NEW YORK Skiing is a such a skill-based activity that if you don't start learning until you are 20, it will take 20 years to learn.
But fitness experts say proper conditioning can make the difference between a fun weekend on the slopes and one waylaid by injury.
"Skiing first is technique," said Robert Forster, a Los Angeles-based physical therapist and founder of Phase IV Scientific Health and Performance Center. "If your quads (muscles) are just burning up on the runs, then you're not skiing right. That's a good sign that you might need a lesson."
To minimize fatigue and risk of injury, Forster, physical therapist to 42 Olympic medalists, suggests getting in ski-shape before hitting the slopes.
"All fitness begins with an aerobic base," he said. "So six weeks before, start training with an elliptical trainer or stationary bike, or running or walking. Build up to 20 to 30 minutes three times a week."
Aerobic training also strengthens muscles, Forster said, so any subsequent agility drills, such as running sideways or skipping, will be even more effective if you've established an aerobic base.
Stretch before skiing to protect against injury and enhance freedom of motion; stretch afterward to return the muscles to their normal length, said Forster.
He calls stretching the single most important thing people can do for body health maintenance.
"Connective tissue shortens with time," he explained. "We stretch to maintain good alignment of the bones."
If your skiing holiday lasts a week, limit your time on the slopes the first day, Forster suggests. And reconsider that dehydrating après-ski cocktail.
"We know that a glass of wine and a hot tub is not a good idea. Heat adds to inflammation. It will only increase swelling the next day," he said.
Save that soak for the morning, and then not more than five minutes.
Ice down any sore spots or tight areas. "Ice is a great treatment for tightness," he said.
Jessica Matthews, an exercise physiologist with the American Council on Exercise, suggests that even those already in good condition would benefit by integrating sports-specific pre-ski training into their workout.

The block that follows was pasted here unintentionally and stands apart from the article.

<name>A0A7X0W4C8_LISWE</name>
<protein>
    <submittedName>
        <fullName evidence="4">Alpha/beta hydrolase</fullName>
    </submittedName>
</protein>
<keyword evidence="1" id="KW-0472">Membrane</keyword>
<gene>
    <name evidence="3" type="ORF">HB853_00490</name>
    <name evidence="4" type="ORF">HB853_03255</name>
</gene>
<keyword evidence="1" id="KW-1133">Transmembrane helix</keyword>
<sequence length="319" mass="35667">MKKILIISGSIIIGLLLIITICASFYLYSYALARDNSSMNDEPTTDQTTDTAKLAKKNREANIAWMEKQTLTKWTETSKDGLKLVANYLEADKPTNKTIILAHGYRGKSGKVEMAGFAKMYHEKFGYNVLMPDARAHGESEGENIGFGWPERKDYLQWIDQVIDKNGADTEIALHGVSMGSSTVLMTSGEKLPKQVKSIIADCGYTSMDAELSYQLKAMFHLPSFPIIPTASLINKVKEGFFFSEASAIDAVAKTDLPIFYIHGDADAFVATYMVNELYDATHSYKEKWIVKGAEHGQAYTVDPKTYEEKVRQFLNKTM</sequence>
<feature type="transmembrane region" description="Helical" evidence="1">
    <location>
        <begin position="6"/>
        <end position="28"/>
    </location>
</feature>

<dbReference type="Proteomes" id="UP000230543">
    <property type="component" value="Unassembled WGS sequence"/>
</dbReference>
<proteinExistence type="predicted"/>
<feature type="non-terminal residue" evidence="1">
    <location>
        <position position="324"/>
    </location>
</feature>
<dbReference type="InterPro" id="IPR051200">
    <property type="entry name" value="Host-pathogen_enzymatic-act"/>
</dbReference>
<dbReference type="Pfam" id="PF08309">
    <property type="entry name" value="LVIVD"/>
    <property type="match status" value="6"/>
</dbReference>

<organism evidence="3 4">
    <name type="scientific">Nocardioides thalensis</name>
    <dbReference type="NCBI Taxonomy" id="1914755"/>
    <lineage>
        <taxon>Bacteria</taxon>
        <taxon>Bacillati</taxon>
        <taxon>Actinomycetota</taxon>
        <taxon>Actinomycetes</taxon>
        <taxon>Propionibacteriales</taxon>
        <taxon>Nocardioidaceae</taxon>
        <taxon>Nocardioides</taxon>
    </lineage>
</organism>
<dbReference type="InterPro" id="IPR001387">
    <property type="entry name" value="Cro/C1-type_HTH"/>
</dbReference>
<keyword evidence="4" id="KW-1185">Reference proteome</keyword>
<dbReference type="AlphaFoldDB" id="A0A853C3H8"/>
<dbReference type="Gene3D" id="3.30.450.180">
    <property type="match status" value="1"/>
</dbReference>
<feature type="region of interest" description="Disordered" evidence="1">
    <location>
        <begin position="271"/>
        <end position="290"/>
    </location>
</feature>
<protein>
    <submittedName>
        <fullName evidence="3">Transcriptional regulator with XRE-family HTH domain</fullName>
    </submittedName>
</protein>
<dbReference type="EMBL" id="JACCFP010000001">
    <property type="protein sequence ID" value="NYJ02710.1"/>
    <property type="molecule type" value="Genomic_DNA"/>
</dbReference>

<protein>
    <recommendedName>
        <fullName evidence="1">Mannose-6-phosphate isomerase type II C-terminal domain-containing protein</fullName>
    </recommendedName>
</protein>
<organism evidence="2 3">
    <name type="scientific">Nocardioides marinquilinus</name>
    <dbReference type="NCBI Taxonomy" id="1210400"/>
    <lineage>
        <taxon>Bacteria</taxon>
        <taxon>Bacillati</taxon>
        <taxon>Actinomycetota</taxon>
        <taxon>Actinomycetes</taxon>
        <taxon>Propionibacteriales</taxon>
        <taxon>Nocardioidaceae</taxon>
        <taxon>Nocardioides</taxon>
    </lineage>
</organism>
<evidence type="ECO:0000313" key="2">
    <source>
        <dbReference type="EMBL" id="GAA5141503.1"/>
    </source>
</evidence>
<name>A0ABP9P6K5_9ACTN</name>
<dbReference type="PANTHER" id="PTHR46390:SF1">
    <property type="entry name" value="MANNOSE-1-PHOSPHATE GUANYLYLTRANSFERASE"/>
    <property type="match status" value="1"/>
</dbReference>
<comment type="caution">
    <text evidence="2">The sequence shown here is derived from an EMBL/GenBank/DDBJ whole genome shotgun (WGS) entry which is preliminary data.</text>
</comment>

"Prepare the body to move in short bursts," said Matthews, who notes that skiing demands carving back and forth, rapid turns and sudden changes of direction.
She said it's easy to set up fitness drills using plastic cones, which can be had at any sporting goods store.
"There's great stuff you can do with cones," she said. "Those newer to fitness can begin with stepovers, laterally, side to side. Those more seasoned can make them hops, or invent more intricate drills."
For those who prefer to train in groups, the fitness company Equinox recently launched a class at its clubs called Core Values, which uses low parallel bars, called parallettes, and medicine balls to enhance mobility and stability skills.
"It's geared to help sports people get in condition for their sport," said Lisa Wheeler, who created the class to train across all ranges of motion.
"Even downhill, skiing is about rotation," said Wheeler, an experienced skier. "Most people scoop right and left as they are going downhill."
Falls account for 75 to 85 percent of all skiing injuries, according to the American College of Sports Medicine. Most common is damage to the knee.
Forster said even though more runners than skiers are injured every year, ski injuries tend to be more serious.
"Skiing has much more traumatic injuries that can have long-lasting effects," he explained.
The National Areas Association, the trade association for ski area owners and operators, said U.S. ski areas tallied an estimated 51 million skier and snowboarder visits during the 2011-2012 season.
Forster advises skiers to assess themselves and the slopes before diving down the mountain.
"Is there fresh snow? Heavy, wet snow?" he said. "Be aware of conditions. Fatigue is a big factor. If I had a dollar for every client who got hurt on the last run ..." (Editing by Patricia Reaney and John Wallace)